His latest feature Anti-semitism, in Saturday's Globe (for paid online subscribers only) goes back 50 years to his thoughtless treatment of some Jewish classmates. He asks some guys he went to high school with what he was like. The answers are a little unsettling for someone whose coverage of anti-apartheid struggles in South Africa was exemplary and insightful.
There are no Jew beatings in his past, but he realizes that he adopted the anti-semetic attitude of 1950s Canada, and did his part to ostracize his classmates with, "Our jokes about lampshades and melting our classmates into bars of soap and screaming 'Jew!' down the hallways of Point Grey and Magee High School."
Valpy uses this personal and humiliating realization of his past behaviour as a jumping off point to examine the prevalence of anti-Jewish sentiments in Canada before, during and after the Second World War. People were aware of the atrocities committed in Europe against Jews, but that didn't move them to change their attitudes.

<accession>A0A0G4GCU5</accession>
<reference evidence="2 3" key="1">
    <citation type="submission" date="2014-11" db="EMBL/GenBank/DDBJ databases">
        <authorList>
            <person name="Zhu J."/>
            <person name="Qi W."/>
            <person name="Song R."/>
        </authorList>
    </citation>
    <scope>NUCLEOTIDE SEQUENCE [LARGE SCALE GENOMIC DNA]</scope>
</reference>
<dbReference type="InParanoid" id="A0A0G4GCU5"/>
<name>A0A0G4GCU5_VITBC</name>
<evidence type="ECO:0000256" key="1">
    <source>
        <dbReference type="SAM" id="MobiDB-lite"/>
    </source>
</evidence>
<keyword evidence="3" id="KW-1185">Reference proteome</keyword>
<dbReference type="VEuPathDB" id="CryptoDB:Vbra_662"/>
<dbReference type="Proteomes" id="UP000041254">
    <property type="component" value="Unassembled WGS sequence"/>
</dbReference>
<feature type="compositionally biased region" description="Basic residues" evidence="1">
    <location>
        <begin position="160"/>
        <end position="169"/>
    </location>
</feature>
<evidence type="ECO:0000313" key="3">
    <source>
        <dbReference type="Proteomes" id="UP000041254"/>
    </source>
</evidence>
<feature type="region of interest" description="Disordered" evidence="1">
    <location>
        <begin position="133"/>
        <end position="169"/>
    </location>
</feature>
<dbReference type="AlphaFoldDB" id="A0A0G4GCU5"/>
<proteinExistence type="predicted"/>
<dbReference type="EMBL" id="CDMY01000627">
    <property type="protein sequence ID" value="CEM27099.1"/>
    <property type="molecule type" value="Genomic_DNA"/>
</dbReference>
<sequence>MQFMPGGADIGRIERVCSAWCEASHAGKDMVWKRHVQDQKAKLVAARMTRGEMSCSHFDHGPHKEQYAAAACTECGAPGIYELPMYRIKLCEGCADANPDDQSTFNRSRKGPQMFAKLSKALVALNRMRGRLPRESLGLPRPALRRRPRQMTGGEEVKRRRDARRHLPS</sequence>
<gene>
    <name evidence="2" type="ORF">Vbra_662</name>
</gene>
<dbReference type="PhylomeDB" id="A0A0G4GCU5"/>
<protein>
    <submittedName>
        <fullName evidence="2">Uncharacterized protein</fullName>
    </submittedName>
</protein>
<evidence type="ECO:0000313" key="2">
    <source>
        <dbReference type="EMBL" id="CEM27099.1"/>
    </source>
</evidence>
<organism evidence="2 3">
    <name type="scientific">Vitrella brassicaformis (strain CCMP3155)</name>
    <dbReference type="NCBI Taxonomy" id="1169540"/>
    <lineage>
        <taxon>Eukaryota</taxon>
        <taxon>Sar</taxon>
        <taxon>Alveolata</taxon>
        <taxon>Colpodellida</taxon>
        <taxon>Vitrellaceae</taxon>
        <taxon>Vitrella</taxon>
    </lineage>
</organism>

Valpy cites Holocaust historian Michael Marrus (University of Toronto) on the doublethink that allowed Canadians to oppress an already oppressed people in the face of documentation about European death camps:
The operative issue is not how much information was available. There was plenty of information available. Rather, it was what people wanted to know. I would make the point that, not only did general society not want to know, but Jews did not want to know very much.
In his thoughtful essay, Valpy makes the point that we are all capable of willful blindness. By unearthing his own complicity in Canada's shabby treatment of one people, he raises the warning that similar behaviour can today be disuised as patriotism and visited upon a racial group, "notably Muslims at the moment."
It is a brave piece of writing for a dedicated social reformer. And in keeping with updated disclosure standards, the veteran writer acknowledges research assistance from Rich Cash and Amanda Valpy.